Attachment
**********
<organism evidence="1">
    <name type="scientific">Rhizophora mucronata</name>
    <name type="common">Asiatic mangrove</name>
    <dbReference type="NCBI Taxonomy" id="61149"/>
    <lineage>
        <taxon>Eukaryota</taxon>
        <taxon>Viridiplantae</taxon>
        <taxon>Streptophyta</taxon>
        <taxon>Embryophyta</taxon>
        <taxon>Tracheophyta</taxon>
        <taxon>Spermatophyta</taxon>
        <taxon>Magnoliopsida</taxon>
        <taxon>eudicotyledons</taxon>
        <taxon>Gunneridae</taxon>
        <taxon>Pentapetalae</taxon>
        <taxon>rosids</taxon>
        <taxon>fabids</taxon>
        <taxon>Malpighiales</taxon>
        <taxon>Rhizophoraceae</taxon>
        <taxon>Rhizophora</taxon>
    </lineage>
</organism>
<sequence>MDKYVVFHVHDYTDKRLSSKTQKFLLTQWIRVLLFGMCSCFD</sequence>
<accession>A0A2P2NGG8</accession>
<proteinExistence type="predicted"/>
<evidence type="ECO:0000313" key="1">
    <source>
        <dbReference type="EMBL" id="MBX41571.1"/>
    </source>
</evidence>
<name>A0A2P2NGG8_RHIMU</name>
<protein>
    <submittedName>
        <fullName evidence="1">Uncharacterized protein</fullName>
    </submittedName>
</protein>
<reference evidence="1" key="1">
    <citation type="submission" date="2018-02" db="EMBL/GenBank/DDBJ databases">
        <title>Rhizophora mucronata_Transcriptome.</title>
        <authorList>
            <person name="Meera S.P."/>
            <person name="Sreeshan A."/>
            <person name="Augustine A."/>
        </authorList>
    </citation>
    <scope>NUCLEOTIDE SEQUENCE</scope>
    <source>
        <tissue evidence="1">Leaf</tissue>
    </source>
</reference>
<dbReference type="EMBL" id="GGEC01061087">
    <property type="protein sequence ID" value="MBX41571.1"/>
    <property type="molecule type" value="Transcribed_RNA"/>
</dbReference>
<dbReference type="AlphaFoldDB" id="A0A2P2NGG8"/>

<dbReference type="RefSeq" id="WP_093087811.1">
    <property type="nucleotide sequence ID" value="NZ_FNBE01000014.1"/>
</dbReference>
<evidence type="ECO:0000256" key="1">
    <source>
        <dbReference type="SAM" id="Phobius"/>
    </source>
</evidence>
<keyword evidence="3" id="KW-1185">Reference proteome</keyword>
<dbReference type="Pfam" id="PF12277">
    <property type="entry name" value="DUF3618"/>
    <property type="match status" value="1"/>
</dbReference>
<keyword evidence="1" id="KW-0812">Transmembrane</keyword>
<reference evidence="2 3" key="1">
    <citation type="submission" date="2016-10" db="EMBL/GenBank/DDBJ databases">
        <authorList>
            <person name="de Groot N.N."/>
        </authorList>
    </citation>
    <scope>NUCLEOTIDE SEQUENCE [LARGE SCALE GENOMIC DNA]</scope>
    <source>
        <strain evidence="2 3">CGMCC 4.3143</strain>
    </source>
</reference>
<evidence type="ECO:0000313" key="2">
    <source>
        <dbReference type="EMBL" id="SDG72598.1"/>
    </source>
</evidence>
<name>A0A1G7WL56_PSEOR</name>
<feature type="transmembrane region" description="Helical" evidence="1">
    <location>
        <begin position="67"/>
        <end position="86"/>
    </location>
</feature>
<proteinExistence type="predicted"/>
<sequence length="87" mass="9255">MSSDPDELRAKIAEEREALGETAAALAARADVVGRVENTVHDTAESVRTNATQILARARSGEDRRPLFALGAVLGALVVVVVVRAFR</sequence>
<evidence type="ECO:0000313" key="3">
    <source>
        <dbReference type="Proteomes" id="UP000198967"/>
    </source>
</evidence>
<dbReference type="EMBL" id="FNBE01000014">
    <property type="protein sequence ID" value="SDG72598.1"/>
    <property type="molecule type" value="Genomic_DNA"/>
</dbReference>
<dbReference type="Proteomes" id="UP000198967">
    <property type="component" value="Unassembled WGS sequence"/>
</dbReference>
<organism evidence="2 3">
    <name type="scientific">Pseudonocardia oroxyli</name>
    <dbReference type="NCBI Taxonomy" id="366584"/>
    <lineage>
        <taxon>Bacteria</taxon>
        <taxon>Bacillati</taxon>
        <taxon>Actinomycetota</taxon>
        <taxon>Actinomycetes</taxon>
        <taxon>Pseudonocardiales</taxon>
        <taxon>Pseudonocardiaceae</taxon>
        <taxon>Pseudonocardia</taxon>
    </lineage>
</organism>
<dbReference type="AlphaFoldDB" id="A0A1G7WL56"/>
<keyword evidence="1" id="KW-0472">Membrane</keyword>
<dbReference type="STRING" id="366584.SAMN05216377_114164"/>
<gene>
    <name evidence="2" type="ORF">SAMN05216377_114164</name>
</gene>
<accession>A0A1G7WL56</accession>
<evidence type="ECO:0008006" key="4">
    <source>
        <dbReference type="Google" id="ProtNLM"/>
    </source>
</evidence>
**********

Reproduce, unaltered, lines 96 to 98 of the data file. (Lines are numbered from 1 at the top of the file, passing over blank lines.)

    <source>
        <dbReference type="Proteomes" id="UP000198967"/>
    </source>